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The best way to divorce?

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The best way to divorce?

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Whilst it may not be possible to have a ‘good’ divorce, it is certainly possible to have a bad
one. Fortunately, there are steps that both parties can take to make the divorce and
separation process as painless and as amicable as possible.

No fault divorce

The much anticipated ‘no fault divorce’ process is due to replace the existing fault-based
divorce procedure from April 2022, reflecting the intentions of Parliament and the family
justice system to remove the blame from the legal process of ending a marriage, to allow
the parties to focus on calmly and where possible, amicably, resolving the difficult issues
that run alongside a marriage breakdown, including issues relating to arrangements for
children and division of financial resources.
This is a very positive, and overdue, development that will see parties focus on finding
solutions, rather than focusing from the outset on blame.  Blame will have little or no
relevance to divorce going forward.
For separating parties who have a genuine desire to reach an agreement that is fair to them
both, working with a Collaborative Lawyer offers the opportunity to achieve the best
possible divorce through a process that uses open discussion and negotiation at a series of
round table meetings to reach an agreement, without a courtroom in sight.

Collaborative lawyers

Collaborative Lawyers are specially trained to work with other Collaborative Lawyers to
assist their respective clients to reach their own agreements, with a commitment to
resolving matters without contested court proceedings. This process works hand in hand
with the imminent divorce reforms. This is known as Collaborative Law.

The goal of the Collaborative process is for the couple themselves to make the decisions
about their family circumstances going forward, with the support, guidance, and advice of
their own Collaborative Lawyer.  The subjects that can be resolved through this process
include financial issues, housing issues, and matters relating to children.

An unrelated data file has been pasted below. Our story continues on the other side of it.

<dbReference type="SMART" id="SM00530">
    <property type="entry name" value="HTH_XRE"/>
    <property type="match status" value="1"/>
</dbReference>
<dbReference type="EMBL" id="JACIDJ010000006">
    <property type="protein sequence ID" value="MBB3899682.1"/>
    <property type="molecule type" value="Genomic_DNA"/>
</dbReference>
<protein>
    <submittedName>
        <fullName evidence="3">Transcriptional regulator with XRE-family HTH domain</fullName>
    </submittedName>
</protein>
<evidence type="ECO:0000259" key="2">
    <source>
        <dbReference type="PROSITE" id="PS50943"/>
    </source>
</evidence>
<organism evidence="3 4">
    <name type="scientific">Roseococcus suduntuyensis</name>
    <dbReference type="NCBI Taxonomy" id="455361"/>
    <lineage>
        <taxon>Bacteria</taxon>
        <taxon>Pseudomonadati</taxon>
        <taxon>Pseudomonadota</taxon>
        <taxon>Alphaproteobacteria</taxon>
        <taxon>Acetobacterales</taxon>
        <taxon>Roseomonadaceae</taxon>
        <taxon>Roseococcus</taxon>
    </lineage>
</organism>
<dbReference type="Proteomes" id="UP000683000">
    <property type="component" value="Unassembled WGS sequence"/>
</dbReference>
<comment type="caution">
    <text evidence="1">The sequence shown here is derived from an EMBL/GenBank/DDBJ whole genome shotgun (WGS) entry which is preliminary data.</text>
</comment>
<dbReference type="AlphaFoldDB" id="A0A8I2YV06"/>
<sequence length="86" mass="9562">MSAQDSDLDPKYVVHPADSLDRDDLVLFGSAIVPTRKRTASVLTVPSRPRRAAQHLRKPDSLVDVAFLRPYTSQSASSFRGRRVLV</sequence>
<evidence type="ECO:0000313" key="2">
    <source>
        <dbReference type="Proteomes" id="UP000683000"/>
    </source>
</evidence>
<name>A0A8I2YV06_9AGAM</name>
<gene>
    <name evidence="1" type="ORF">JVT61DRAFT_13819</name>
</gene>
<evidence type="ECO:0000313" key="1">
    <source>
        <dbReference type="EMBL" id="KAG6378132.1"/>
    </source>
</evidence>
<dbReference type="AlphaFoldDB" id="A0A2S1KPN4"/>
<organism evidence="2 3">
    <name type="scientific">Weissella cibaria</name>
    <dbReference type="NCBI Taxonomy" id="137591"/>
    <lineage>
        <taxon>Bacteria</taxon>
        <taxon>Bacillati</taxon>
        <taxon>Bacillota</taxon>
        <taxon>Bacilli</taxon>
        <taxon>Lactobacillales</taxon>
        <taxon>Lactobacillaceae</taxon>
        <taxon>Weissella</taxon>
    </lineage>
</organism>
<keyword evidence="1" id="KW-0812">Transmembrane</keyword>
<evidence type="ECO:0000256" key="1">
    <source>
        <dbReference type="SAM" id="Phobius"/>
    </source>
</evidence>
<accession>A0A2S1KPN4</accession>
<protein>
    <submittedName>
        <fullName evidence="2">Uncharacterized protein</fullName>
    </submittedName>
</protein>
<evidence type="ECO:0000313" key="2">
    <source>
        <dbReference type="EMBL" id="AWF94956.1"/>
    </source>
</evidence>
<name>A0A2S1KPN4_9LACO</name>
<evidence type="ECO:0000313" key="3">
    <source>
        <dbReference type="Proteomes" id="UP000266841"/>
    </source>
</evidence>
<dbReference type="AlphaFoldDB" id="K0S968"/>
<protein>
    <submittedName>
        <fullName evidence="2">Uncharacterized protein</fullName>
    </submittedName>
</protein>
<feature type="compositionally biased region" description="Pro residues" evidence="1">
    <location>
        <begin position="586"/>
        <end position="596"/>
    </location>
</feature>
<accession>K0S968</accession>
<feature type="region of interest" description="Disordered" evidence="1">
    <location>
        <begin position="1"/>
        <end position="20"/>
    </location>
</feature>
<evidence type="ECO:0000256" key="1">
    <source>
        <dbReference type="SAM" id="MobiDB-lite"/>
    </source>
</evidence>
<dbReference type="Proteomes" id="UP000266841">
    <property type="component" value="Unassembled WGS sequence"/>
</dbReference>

One of the many benefits of the Collaborative process is that it is entirely centered around
YOUR family. So, the issues that are important to you are the ones that will be discussed,
allowing the process to be bespoke in terms of timescales and agenda. This means issues
that are important can be discussed and agreed in a way that is not possible through the
narrow Court remit. Once agreement is reached, an Order reflecting the agreement can be
sent to Court for approval with the aim of achieving a Final Court Order without the need to
ever attend a Court hearing.

Focus on fairness

Collaborative Lawyers receive specialist training, to ensure that they can assist and support
their client through a process that is both productive and positive.
It is expected and anticipated that the process is not always smooth, and strong emotions
and disagreements are to be expected at times, after all, this is a process to deal with the
ending of a marriage, and that is unlikely to be plain sailing, but the aim of the process is to
work through such issues in a way that both parties feel is fair and which gives the best
possible foundation for a future working relationship, post-divorce.

Eleanor Barber, leader of the Family Law Team at Nash & Co, is a trained Collaborative
Lawyer who would be happy to discuss with you the process and the suitability of it for your
family. If you are going through a divorce or separation and want help with the issues, and

would like to discuss the options, including Collaborative Law, please call 01752 664444 for
an initial chat.

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